Tag: subsidies

By on May 1, 2011

George Orwell’s warning, that “the first victim of war is the truth,” apparently applies equally to trade wars. On Friday, Senators Carl Levin and Debbie Stabenow (both D-MI) wrote the United States Trade Representative to express their concern over “reported draft regulations” of China’s New Energy Vehicle plan, noting

We are concerned that these draft regulations continue China’s long history of breaking international trade rules.

Given that the ongoing low-level trade war between the US and China, this was a predictable bit of saber-rattling. But if Levin and Stabenow’s political motivations are easy to understand, the logic that leads them to believe China’s New Energy Vehicle plan is a violation of international trade rules is not. Meanwhile, neither the Senators nor the USTR appear not to have heard about another, more serious possible trade issue arising from China’s headlong dash towards electric vehicles. Sounds like a job for The Truth About Cars…

(Read More…)

By on April 22, 2011

President Obama’s goal of putting one million plug-in vehicles on the road by 2015 has faced serious challenges from day one, with several studies pointing out that the goal probably isn’t achievable without more government action.But up till now, President Obama has forwarded only one actual policy change aimed at achieving his goal, namely turning an existing $7,500 federal plug-in tax credit into a rebate, redeemable at the point of purchase (an idea first forwarded by Michigan Democrat Debbie Stabenow). This plan should help drive a Cash-for-Clunker-style EV buying frenzy, as the rebate would not be dependent on the buyer’s tax burden. But Automotive News [sub] reports that Senate Finance Committee Chairman Max Baucus (D-MT)

is very concerned [about the credit-to-rebate scheme] from an effectiveness standpoint.

Baucus doesn’t make a regular habit of opposing the President, but apparently his concerns about the Obama/Stabenow credit-to-rebate plan are serious enough for him to put politics aside.

(Read More…)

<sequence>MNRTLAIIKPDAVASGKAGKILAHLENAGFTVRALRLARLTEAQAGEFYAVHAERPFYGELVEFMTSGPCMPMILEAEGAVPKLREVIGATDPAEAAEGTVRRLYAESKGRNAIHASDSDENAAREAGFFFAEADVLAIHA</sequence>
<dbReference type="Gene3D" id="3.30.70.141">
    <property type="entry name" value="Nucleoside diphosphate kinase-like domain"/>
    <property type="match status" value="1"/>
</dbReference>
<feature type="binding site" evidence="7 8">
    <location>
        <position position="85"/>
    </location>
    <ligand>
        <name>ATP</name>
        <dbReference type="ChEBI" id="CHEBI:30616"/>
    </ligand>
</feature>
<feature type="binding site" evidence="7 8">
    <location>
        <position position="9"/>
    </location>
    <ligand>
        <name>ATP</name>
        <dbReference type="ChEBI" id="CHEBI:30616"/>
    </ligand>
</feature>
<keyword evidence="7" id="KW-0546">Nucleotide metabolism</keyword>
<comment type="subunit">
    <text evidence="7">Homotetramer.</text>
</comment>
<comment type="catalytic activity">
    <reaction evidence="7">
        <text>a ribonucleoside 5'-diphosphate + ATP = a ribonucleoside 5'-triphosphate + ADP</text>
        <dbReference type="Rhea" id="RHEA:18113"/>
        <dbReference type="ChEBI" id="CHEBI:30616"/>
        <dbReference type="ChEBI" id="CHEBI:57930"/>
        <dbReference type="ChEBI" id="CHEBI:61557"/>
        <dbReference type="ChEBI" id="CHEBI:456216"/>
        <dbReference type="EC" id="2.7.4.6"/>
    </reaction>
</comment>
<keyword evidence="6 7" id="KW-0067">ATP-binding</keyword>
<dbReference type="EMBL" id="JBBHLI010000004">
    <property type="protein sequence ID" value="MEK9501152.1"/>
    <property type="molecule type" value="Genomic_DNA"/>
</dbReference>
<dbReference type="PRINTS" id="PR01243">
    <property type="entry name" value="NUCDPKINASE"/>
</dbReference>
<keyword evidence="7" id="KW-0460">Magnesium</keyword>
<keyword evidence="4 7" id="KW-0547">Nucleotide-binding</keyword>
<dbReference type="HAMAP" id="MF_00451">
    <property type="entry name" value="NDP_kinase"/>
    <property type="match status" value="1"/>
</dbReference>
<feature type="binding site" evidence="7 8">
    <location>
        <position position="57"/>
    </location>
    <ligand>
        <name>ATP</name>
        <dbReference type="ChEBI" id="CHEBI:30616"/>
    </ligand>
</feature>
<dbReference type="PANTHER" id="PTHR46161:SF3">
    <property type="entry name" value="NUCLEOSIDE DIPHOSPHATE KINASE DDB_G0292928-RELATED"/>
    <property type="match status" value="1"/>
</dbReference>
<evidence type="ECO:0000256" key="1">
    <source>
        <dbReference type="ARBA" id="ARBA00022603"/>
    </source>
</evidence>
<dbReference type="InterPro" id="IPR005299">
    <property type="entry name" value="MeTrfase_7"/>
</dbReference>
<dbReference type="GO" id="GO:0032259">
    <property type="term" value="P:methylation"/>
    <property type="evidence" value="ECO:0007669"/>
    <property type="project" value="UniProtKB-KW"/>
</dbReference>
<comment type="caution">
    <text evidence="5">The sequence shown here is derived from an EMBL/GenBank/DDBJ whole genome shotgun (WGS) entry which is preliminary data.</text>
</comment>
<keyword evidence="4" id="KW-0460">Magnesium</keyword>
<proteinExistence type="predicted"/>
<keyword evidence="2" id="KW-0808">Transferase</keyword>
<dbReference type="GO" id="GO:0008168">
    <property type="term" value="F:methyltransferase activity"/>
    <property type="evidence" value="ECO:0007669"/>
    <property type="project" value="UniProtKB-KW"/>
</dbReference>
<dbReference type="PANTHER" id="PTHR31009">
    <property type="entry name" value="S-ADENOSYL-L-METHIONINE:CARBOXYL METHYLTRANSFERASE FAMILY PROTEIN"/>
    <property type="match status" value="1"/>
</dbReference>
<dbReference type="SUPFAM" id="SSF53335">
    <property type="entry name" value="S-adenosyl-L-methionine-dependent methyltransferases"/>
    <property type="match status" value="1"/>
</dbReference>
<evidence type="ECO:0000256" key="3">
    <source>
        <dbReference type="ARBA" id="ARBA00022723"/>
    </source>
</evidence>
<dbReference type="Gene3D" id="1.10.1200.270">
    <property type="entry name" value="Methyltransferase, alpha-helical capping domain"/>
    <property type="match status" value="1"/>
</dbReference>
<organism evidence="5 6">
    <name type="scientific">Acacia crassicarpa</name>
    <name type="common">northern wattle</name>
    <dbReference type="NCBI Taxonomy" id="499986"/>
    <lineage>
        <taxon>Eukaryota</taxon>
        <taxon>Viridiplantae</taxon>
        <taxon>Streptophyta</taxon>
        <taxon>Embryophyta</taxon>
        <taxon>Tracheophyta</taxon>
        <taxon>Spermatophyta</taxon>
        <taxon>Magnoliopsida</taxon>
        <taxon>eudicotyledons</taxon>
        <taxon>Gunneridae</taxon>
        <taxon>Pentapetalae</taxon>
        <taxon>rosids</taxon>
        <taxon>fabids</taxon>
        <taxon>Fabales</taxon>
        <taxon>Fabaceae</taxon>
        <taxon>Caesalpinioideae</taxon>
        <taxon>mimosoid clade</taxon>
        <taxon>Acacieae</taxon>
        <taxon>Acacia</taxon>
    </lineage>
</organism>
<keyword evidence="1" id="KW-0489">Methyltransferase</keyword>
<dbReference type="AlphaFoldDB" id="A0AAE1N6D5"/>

By on April 7, 2011

How things change in a few years! Just a few short orbits of the sun ago, automakers like GM were some of the biggest boosters of ethanol subsidies. Now, the Detroit News reports

The Alliance of Automobile Manufacturers – the trade association representing General Motors Co., Ford Motor Co., Chrysler Group LLC, Toyota Motor Corp. and eight others – opposes a bill sponsored by Sen. Tom Harkin, D-Iowa, that would require 90 percent of all vehicles to run on E85 – a blend of 85 percent ethanol – by the 2016 model year.

Shane Karr, vice president for government affairs, said the mandate “would cost consumers more than $2 billion per year” for flex fuel vehicles if automakers passed on the full cost “even though consumers will have little or no access to alternative fuels. Therefore, such a mandate is essentially a tax with little consumer benefit.”

In the face of this new opposition, the Renewable Fuels Association has even taken to employing the rhetoric of market economics to justify market-manipulating ethanol subsidies. And it doesn’t seem to be convincing anyone. If anything, Harkin’s bill may just hasten the death of existing subsidies, which are under pressure as both Democrats and Republicans seek to trim the federal budget.

By on March 31, 2011

It’s been a bad week for the Department of Energy’s Advanced Technology Vehicle Manufacturing Loan program. First, the GAO slammed the program for weak oversight and a lack of performance metrics and professional expertise, and now the Center for Public Integrity and ABC News are unwinding a web of patronage that appears to be taking advantage of the program’s many shortcomings.

The investigation centers around Steve Westly, a fundraiser who “bundled” half a million dollars in donations to the Obama campaign, only to be given a spot on the DOE’s Energy Advisory Committee. From there, the CPI report alleges, Westly was instrumental in acquiring ATVM access for Tesla, a company that Westly sat on the board of from March 2007 until December 2009. Loans were given to Tesla when Westly was still serving on the board, and his firm, The Westly Group, has made millions on the sale of Tesla stock since the firm’s IPO. And it seems that most of the DOE loan recipients have some kind of connection to one Obama fundraiser or another, like John Doerr, who backs Fisker, another ATVM loan recipient. Meanwhile, smaller firms allege that their requests for loans were simply ignored, and with the GAO knocking the program for treating applicants “inconsistently,” it seems that some kind of favoritism is afoot. But then, isn’t that how Washington works?

By on February 22, 2011


Though it appears that it may take even more government stimulus to achieve President Obama’s goal of putting one million electric vehicles on the road by 2015, online auto juggernaut Edmunds has come out against existing EV tax credits in a commentary by CEO Jeremy Anwyl. Anwyl’s argument is rooted in the American Council for an Energy Efficient Economy‘s finding that the tax credit-qualifying Chevy Volt is only the 13th-greenest vehicle on the market while its greenest, the natural gas-powered Honda Civic GX, remains unsubsidized. Anwyl argues

The problem is this:  When the government picks a technology, it crowds out development of other, potentially promising alternatives, like the natural gas engine used in the Honda Civic GX (above). LNG is not a new technology.  I had friends who converted their vehicle to natural gas back in the Seventies.  But how much are we hearing about it today? Or what about hydrogen fuel cells?  A few years back, they were the stars of the major auto shows.  Were any fuel-cell vehicles on display at the recent Detroit auto show? No. Every automaker was busy touting EVs.